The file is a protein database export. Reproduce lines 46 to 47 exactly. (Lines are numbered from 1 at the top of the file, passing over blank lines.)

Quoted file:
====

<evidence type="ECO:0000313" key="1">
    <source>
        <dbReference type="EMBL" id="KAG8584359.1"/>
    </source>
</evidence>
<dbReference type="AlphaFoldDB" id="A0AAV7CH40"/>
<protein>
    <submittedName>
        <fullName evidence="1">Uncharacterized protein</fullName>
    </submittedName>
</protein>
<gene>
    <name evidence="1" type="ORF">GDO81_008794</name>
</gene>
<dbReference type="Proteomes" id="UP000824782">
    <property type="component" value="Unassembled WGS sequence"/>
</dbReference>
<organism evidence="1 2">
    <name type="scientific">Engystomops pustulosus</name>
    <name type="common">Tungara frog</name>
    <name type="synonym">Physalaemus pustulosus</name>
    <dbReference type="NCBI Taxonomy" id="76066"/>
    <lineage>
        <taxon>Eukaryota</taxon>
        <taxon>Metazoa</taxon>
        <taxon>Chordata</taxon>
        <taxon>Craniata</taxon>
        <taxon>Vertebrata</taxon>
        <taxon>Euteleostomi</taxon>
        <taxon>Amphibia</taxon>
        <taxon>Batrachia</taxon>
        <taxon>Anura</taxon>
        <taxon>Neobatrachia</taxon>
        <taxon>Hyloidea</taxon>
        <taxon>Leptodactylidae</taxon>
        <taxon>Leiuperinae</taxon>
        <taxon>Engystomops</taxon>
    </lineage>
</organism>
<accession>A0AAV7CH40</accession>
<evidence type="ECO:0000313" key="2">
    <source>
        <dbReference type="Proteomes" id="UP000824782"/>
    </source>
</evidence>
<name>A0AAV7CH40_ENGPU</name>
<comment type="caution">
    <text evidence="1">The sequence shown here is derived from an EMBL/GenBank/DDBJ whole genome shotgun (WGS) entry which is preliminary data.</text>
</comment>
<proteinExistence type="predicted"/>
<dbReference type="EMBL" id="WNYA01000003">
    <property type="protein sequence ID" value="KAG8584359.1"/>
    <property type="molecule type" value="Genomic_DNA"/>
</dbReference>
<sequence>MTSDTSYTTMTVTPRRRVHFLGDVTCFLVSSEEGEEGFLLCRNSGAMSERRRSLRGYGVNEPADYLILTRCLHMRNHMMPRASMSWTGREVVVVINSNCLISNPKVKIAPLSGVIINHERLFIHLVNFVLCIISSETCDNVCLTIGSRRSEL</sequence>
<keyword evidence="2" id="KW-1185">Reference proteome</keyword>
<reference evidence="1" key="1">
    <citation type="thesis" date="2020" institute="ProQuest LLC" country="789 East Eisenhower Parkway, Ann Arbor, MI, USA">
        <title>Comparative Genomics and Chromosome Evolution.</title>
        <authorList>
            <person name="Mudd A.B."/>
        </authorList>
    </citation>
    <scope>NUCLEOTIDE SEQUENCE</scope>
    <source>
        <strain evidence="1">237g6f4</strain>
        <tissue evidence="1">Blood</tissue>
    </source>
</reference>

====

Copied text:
<name>A0AAV7CH40_ENGPU</name>
<comment type="caution">